Mimsy Were the Borogoves

Book Reviews: From political histories to bad comics, to bad comics of political histories. And the occasional rant about fiction and writing.

Procrastination is good for writers

Jerry Stratton, December 26, 2005

In Good and Bad Procrastination, Paul Graham writes that some forms of procrastination are good for you. If you procrastinate the small stuff, you have more time for the big stuff.

Errands are so effective at killing great projects that a lot of people use them for that purpose. Someone who has decided to write a novel, for example, will suddenly find that the house needs cleaning. People who fail to write novels don't do it by sitting in front of a blank page for days without writing anything. They do it by feeding the cat, going out to buy something they need for their apartment, meeting a friend for coffee, checking email. "I don't have time to work," they say. And they don't; they've made sure of that.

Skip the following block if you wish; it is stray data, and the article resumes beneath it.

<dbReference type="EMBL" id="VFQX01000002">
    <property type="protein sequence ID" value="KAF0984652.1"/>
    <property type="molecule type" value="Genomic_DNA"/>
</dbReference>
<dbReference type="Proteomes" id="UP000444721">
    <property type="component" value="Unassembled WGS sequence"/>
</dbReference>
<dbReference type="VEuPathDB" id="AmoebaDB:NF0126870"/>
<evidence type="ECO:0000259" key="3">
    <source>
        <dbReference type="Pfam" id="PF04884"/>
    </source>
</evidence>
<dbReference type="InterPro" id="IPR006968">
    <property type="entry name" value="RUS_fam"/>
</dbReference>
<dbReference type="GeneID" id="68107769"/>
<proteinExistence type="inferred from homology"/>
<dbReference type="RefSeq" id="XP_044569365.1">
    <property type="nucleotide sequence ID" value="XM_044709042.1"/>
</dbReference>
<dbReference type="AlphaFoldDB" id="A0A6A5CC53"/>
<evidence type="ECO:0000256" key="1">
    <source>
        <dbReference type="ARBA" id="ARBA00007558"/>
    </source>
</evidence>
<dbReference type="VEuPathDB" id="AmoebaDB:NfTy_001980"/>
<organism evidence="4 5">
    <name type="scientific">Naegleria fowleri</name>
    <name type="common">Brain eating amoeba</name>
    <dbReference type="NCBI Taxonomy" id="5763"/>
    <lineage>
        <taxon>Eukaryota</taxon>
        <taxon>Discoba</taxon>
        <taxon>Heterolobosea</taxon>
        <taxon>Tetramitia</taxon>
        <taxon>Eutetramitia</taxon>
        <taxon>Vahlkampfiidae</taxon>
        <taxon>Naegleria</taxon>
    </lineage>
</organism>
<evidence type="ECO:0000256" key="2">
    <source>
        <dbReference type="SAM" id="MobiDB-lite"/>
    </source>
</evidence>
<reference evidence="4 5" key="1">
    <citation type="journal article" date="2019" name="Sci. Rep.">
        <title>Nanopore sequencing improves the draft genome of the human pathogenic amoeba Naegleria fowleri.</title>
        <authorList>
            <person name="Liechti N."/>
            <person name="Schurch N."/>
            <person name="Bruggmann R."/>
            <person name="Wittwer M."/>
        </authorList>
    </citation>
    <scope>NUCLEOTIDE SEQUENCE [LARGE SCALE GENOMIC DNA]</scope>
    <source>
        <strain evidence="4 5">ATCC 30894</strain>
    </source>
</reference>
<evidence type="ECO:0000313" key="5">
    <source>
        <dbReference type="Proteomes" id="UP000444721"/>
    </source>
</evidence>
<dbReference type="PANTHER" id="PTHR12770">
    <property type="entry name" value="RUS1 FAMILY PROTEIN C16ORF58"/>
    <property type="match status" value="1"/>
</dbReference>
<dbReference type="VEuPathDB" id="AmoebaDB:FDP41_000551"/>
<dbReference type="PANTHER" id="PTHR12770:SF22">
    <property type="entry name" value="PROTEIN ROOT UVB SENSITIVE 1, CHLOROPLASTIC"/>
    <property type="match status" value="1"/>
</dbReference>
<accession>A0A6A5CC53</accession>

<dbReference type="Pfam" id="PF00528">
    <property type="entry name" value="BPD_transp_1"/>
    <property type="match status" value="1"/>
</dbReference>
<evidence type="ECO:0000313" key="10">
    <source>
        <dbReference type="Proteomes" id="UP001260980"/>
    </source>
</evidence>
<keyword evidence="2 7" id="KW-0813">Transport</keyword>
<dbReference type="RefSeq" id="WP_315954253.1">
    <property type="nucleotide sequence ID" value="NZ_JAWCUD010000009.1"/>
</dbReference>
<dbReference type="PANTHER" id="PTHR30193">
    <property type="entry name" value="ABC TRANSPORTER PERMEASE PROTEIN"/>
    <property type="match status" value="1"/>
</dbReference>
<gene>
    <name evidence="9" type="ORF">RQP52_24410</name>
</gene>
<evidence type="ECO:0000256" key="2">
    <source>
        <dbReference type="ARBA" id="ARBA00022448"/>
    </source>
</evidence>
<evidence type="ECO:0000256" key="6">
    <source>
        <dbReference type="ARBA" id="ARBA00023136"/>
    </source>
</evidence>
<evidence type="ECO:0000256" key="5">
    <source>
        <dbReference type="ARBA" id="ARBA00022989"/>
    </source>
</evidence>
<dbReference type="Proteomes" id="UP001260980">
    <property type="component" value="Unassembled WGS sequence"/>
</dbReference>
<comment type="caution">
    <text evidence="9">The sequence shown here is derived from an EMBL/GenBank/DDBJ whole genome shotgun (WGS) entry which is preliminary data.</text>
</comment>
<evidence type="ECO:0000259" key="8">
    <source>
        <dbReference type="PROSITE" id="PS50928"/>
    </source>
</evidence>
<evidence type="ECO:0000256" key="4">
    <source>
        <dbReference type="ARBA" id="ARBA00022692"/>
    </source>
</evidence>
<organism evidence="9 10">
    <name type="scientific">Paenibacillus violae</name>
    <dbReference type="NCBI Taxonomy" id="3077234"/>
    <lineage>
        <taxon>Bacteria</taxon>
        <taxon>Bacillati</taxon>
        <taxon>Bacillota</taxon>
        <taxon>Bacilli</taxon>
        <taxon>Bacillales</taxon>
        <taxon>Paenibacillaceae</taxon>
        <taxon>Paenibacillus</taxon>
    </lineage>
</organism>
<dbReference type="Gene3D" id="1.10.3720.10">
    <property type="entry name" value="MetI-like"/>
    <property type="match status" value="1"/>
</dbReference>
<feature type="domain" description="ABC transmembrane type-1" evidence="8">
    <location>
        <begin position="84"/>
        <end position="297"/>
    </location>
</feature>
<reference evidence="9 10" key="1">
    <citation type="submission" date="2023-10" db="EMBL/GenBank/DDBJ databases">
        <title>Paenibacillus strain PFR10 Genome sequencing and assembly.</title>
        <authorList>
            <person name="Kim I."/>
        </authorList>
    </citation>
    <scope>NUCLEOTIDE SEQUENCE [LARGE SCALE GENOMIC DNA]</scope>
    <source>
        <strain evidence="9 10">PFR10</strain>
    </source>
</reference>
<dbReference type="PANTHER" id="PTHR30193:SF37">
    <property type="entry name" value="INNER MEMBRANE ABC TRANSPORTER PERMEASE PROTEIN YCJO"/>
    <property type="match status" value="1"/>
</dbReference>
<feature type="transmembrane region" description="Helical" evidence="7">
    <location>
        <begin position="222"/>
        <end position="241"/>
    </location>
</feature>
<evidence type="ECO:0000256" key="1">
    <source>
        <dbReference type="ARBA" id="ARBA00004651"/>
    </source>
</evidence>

The worst forms of procrastination are when you do those “errands” rather than your real work: it feels like you’re getting stuff done, but you aren’t.

Any advice about procrastination that concentrates on crossing things off your to-do list is not only incomplete, but positively misleading, if it doesn't consider the possibility that the to-do list is itself a form of type-B procrastination.

Read the rest of the article.

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